Longer Clinic Wait Times in U.S. Linked to Race and Employment

According to U.S. data from 2005-2013, minorities and the unemployed spend more time traveling to and waiting for medical care. The researchers used survey responses from almost 4,000 adults as well as a separate survey of 150,000 office-based doctor visits between 2006 and 2010. Patients spent an average of 86 minutes in the clinic and 38 minutes travel time.

White patients spent an average of 80 minutes in the clinic while Hispanic patients spent 105 minutes there. JAMA Internal Medicine reported that travel times to medical clinics tended to be longer for minorities and the unemployed. White patients traveled an average of 36 minutes and black patients traveled 45 minutes.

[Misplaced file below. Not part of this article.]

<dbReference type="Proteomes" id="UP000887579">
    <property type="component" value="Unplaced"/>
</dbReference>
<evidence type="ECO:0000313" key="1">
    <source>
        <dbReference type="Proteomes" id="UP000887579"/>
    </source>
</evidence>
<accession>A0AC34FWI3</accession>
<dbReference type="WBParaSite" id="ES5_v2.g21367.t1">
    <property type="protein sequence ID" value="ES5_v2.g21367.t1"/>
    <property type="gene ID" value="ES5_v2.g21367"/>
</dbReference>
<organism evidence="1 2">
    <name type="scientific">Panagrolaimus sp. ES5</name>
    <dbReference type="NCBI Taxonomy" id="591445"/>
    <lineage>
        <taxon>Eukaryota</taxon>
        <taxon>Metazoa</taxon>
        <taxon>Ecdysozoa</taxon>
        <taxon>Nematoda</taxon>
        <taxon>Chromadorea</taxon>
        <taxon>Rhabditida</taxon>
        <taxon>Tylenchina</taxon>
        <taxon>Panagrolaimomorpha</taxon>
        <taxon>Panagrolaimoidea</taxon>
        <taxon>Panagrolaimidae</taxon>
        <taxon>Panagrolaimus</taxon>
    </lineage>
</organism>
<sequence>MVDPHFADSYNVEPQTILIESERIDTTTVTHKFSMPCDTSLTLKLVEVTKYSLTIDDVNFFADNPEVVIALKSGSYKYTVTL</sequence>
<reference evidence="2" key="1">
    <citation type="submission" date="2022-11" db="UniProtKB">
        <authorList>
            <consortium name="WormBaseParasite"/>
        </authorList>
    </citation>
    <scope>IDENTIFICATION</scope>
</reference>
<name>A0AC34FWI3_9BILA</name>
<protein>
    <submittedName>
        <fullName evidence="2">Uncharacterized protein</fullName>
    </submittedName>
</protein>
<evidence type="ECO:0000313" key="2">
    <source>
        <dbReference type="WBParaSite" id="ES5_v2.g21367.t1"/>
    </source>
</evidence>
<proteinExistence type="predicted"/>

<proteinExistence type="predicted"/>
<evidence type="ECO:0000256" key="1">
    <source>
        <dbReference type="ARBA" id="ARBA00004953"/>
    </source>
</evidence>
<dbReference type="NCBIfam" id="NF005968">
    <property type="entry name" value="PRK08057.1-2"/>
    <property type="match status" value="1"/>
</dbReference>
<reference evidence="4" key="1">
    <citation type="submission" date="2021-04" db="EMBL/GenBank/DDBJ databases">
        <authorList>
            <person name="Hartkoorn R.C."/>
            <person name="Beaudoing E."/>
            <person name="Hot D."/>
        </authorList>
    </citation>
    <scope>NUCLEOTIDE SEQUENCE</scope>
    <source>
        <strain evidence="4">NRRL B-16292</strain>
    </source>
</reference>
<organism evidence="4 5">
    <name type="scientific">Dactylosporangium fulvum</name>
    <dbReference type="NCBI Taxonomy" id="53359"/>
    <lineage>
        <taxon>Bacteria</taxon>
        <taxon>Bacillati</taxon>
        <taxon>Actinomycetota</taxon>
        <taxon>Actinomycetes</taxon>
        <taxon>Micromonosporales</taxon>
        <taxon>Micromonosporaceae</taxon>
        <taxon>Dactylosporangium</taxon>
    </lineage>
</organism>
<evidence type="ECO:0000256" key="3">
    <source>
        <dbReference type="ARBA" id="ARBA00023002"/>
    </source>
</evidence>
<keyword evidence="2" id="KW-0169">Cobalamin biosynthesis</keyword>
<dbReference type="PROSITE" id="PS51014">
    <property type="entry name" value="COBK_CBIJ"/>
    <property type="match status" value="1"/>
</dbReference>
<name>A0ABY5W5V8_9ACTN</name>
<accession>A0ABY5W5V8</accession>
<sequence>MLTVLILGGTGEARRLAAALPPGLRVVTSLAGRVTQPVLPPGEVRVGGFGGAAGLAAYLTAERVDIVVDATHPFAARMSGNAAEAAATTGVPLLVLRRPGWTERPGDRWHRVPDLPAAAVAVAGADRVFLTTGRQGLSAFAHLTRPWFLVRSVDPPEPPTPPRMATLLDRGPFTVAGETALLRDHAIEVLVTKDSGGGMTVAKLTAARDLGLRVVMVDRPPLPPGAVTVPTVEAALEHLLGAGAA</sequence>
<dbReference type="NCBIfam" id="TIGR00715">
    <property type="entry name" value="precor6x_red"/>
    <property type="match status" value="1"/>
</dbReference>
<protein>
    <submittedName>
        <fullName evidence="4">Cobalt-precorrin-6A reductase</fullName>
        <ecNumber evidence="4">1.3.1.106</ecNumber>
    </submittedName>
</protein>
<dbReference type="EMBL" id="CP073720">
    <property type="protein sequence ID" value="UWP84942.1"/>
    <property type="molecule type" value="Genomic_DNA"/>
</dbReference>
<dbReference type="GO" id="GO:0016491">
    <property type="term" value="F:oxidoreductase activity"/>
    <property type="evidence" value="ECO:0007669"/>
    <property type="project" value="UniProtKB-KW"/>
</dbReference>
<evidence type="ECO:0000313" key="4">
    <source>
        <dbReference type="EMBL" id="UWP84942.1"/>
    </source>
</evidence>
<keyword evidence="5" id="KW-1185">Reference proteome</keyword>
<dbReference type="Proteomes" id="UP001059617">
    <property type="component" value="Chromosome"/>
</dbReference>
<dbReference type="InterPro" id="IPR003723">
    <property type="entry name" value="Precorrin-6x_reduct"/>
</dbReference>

Innovations such as open access scheduling, eliminating over-booking of scheduled visits, re-engineering practice design to improve patient flow, and reducing patient visits through telemedicine or virtual consults have all been tested. It is unclear which method works best in increasing access to care, but it is important to make sure that these innovations and emerging models of care are equally accessible to all healthcare consumers.

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